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Vegas Mayor Wants Casinos to Reopen—No Matter What | Frommer's Pixabay

Vegas Mayor Wants Casinos to Reopen—No Matter What

Las Vegas Mayor Carolyn Goodman has kicked up her crusade to reopen the city's casinos, restaurants, shops, and other nonessential businesses in spite of the global pandemic. 

The mayor has given several media interviews this week, including a 25-minute CNN appearance that can only be described as cuckoo bananas. 

Speaking with anchor Anderson Cooper, Goodman called for an immediate end to Nevada Gov. Steve Sisolak's orders temporarily closing businesses in the state. Goodman believes those orders are destroying the Vegas economy. 

In the interview's most startling moment, she said that she offered up the people of Las Vegas as a "control group" to test the results of easing restrictions.

“I offered to be a control group and I was told by our statistician you can’t do that because people from all parts of southern Nevada come in to work in the city,” Goodman told Cooper. “We would love to be that placebo side so you have something to measure against.”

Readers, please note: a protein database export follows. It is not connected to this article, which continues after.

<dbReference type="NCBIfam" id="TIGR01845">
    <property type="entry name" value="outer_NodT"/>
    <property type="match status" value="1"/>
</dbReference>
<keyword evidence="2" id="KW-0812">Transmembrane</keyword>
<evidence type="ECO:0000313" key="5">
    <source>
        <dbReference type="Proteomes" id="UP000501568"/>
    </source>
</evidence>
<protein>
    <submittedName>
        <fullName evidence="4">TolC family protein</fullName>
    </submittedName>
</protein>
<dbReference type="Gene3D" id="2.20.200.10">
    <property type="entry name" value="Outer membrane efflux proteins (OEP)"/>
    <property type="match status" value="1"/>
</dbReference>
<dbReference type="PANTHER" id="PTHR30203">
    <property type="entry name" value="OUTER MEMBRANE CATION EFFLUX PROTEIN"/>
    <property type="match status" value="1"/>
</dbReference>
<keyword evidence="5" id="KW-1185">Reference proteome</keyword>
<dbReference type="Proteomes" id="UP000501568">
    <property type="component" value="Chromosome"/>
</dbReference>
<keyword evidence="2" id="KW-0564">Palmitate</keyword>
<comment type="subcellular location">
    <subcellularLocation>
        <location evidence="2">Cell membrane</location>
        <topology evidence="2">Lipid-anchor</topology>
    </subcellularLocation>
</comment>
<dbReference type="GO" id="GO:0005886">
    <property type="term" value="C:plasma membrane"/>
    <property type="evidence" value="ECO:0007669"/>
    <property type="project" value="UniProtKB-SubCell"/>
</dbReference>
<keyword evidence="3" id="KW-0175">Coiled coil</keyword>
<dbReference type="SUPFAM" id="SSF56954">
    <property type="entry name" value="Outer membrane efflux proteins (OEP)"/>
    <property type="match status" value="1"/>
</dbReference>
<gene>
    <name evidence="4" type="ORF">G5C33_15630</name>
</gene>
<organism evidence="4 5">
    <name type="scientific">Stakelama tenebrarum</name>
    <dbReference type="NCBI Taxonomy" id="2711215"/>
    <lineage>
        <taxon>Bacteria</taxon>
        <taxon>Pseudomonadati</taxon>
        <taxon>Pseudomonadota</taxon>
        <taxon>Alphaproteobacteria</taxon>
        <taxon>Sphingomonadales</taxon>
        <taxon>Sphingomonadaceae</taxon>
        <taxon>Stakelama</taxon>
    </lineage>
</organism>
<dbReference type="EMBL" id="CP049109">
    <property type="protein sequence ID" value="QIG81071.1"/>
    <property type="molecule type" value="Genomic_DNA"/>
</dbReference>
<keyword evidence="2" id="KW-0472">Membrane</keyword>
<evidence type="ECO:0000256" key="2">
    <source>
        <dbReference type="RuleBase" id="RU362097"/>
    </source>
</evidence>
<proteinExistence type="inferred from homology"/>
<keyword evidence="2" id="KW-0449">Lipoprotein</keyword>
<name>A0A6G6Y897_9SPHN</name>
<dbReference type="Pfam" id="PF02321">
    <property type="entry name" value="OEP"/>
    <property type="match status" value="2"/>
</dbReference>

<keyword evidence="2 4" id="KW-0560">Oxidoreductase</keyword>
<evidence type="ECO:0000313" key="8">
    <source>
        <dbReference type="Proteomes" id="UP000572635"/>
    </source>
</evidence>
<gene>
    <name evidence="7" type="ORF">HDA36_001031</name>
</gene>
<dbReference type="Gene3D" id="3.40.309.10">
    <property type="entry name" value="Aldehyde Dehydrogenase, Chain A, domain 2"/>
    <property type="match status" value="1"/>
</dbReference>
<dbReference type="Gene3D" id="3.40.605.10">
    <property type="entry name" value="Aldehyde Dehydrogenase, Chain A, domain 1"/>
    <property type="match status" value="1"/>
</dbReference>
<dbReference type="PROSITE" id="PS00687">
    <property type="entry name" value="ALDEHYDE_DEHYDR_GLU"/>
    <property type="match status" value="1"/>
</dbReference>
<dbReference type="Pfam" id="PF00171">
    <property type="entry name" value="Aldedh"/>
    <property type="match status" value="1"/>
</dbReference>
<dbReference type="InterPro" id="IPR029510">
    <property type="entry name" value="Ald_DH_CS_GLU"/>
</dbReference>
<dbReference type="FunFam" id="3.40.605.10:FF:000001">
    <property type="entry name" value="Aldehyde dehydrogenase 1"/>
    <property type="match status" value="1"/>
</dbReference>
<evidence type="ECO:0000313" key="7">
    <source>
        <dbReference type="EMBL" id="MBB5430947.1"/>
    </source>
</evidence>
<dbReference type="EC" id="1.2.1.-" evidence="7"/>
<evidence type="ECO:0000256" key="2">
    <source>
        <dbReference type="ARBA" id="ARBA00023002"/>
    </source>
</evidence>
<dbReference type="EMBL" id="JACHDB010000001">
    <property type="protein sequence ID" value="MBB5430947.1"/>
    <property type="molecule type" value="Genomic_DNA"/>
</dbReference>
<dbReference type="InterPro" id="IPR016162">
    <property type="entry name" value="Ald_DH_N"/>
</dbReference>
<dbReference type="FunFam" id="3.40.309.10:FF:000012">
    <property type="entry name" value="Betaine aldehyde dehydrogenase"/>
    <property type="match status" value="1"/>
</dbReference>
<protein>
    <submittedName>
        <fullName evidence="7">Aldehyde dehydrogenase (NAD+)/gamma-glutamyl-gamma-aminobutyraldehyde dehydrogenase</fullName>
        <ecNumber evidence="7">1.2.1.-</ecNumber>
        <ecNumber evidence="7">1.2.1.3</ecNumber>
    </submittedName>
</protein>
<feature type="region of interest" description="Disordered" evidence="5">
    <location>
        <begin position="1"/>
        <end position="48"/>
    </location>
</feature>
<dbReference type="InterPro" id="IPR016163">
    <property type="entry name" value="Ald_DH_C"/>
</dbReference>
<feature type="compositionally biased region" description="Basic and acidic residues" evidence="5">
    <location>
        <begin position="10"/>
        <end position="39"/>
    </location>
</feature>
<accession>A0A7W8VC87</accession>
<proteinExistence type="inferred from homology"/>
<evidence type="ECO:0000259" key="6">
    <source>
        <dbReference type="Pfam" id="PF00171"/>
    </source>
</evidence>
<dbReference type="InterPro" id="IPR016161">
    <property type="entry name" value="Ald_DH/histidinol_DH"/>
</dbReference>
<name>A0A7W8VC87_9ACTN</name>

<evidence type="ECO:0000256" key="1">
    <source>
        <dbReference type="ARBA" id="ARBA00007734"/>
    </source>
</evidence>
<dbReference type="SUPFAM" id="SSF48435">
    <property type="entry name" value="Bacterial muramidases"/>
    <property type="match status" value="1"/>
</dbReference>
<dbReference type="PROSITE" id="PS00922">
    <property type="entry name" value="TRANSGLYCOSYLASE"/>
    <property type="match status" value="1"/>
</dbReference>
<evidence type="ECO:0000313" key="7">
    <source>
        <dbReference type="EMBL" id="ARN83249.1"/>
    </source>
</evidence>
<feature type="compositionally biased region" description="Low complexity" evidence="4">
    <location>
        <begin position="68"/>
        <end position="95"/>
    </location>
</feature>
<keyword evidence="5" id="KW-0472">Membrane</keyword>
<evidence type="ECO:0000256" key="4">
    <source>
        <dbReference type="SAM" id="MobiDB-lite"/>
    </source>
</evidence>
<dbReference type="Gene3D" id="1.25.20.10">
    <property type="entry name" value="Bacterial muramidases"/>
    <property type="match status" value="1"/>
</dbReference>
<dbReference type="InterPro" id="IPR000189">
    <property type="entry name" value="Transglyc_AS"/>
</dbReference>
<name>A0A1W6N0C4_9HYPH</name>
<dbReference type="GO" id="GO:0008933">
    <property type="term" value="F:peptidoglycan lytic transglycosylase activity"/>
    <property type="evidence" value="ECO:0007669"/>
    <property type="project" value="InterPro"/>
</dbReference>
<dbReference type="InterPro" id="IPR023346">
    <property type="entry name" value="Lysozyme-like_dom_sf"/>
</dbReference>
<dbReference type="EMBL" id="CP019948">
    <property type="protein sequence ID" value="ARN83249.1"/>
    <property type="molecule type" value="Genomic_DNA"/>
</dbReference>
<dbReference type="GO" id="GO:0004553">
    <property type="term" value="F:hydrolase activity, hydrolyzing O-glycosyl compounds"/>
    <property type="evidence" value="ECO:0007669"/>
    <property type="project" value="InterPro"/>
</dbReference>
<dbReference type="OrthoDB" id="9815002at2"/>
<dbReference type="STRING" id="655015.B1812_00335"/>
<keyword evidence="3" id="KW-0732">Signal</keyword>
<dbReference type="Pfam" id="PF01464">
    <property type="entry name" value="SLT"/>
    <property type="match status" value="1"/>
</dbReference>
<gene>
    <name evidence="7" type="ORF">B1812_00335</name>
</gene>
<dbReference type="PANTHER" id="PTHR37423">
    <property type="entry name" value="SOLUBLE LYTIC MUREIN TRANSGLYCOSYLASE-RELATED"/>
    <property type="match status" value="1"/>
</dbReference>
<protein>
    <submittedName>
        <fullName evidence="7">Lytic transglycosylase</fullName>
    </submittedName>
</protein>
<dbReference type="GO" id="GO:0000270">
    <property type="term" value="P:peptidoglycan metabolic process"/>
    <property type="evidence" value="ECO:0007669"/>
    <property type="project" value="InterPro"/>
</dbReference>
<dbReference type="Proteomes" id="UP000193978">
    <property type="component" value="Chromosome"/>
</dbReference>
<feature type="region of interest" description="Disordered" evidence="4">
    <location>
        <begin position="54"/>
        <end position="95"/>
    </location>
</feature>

Awfully blithe about turning a metropolis into a petri dish for the sake of commerce, isn't she?

The mayor did say that she supports practicing social distancing in casinos but had no ideas for how to keep thousands of gamblers safely apart while in the same crowded room.

When Cooper, dubbed an "alarmist" by Goodman, asked the mayor what she would advise casino owners on that subject, she passed faster than a poker player with a crummy hand. 

"They better figure it out," she said. "That's their job. That's not the mayor's job." 

To be clear, Goodman has no jurisdiction over the casinos on the Las Vegas Strip because it technically falls outside city limits. Downtown hotels and casinos, such as those on Fremont Street, do lie within the city proper, however. 

Goodman's comments drew widespread backlash, including from Sisolak (who said the state will not reopen until it's safe, according to the Associated Press), hospitality industry insiders, and local elected officials, one of whom described Goodman's remarks as "reckless and dangerous."